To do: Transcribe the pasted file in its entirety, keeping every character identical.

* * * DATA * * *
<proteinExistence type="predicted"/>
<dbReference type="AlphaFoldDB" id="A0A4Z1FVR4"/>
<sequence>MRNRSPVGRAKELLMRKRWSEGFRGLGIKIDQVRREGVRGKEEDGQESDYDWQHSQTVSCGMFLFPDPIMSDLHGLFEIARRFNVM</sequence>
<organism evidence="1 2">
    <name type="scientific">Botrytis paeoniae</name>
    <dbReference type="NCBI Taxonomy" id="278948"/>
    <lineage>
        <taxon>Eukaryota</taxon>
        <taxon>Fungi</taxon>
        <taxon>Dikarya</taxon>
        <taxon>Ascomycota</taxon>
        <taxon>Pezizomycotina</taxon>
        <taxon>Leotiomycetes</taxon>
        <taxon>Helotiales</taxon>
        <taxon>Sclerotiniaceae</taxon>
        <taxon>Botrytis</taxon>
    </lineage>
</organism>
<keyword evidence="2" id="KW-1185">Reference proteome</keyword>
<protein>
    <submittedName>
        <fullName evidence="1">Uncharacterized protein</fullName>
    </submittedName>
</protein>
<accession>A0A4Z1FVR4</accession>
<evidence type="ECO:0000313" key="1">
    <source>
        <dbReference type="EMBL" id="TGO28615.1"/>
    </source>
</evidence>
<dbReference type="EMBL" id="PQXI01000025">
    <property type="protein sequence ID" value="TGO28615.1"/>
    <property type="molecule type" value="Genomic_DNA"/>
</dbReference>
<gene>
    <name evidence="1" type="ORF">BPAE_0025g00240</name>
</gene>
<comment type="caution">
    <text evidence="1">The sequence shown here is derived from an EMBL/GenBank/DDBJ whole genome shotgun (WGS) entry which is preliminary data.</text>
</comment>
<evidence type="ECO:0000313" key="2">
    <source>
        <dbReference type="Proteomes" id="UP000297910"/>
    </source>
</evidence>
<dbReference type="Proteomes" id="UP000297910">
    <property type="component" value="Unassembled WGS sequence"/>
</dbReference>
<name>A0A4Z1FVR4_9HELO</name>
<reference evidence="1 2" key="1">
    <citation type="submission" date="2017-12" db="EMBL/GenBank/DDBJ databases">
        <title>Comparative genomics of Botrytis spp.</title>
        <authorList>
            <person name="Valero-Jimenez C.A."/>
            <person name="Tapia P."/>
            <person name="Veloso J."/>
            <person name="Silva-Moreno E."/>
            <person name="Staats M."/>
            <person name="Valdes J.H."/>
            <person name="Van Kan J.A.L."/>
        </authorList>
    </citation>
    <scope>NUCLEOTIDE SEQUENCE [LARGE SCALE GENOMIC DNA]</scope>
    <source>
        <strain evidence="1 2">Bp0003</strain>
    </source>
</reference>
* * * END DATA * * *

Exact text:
<proteinExistence type="predicted"/>
<dbReference type="AlphaFoldDB" id="A0A4Z1FVR4"/>
<sequence>MRNRSPVGRAKELLMRKRWSEGFRGLGIKIDQVRREGVRGKEEDGQESDYDWQHSQTVSCGMFLFPDPIMSDLHGLFEIARRFNVM</sequence>
<organism evidence="1 2">
    <name type="scientific">Botrytis paeoniae</name>
    <dbReference type="NCBI Taxonomy" id="278948"/>
    <lineage>
        <taxon>Eukaryota</taxon>
        <taxon>Fungi</taxon>
        <taxon>Dikarya</taxon>
        <taxon>Ascomycota</taxon>
        <taxon>Pezizomycotina</taxon>
        <taxon>Leotiomycetes</taxon>
        <taxon>Helotiales</taxon>
        <taxon>Sclerotiniaceae</taxon>
        <taxon>Botrytis</taxon>
    </lineage>
</organism>
<keyword evidence="2" id="KW-1185">Reference proteome</keyword>
<protein>
    <submittedName>
        <fullName evidence="1">Uncharacterized protein</fullName>
    </submittedName>
</protein>
<accession>A0A4Z1FVR4</accession>
<evidence type="ECO:0000313" key="1">
    <source>
        <dbReference type="EMBL" id="TGO28615.1"/>
    </source>
</evidence>
<dbReference type="EMBL" id="PQXI01000025">
    <property type="protein sequence ID" value="TGO28615.1"/>
    <property type="molecule type" value="Genomic_DNA"/>
</dbReference>
<gene>
    <name evidence="1" type="ORF">BPAE_0025g00240</name>
</gene>
<comment type="caution">
    <text evidence="1">The sequence shown here is derived from an EMBL/GenBank/DDBJ whole genome shotgun (WGS) entry which is preliminary data.</text>
</comment>
<evidence type="ECO:0000313" key="2">
    <source>
        <dbReference type="Proteomes" id="UP000297910"/>
    </source>
</evidence>
<dbReference type="Proteomes" id="UP000297910">
    <property type="component" value="Unassembled WGS sequence"/>
</dbReference>
<name>A0A4Z1FVR4_9HELO</name>
<reference evidence="1 2" key="1">
    <citation type="submission" date="2017-12" db="EMBL/GenBank/DDBJ databases">
        <title>Comparative genomics of Botrytis spp.</title>
        <authorList>
            <person name="Valero-Jimenez C.A."/>
            <person name="Tapia P."/>
            <person name="Veloso J."/>
            <person name="Silva-Moreno E."/>
            <person name="Staats M."/>
            <person name="Valdes J.H."/>
            <person name="Van Kan J.A.L."/>
        </authorList>
    </citation>
    <scope>NUCLEOTIDE SEQUENCE [LARGE SCALE GENOMIC DNA]</scope>
    <source>
        <strain evidence="1 2">Bp0003</strain>
    </source>
</reference>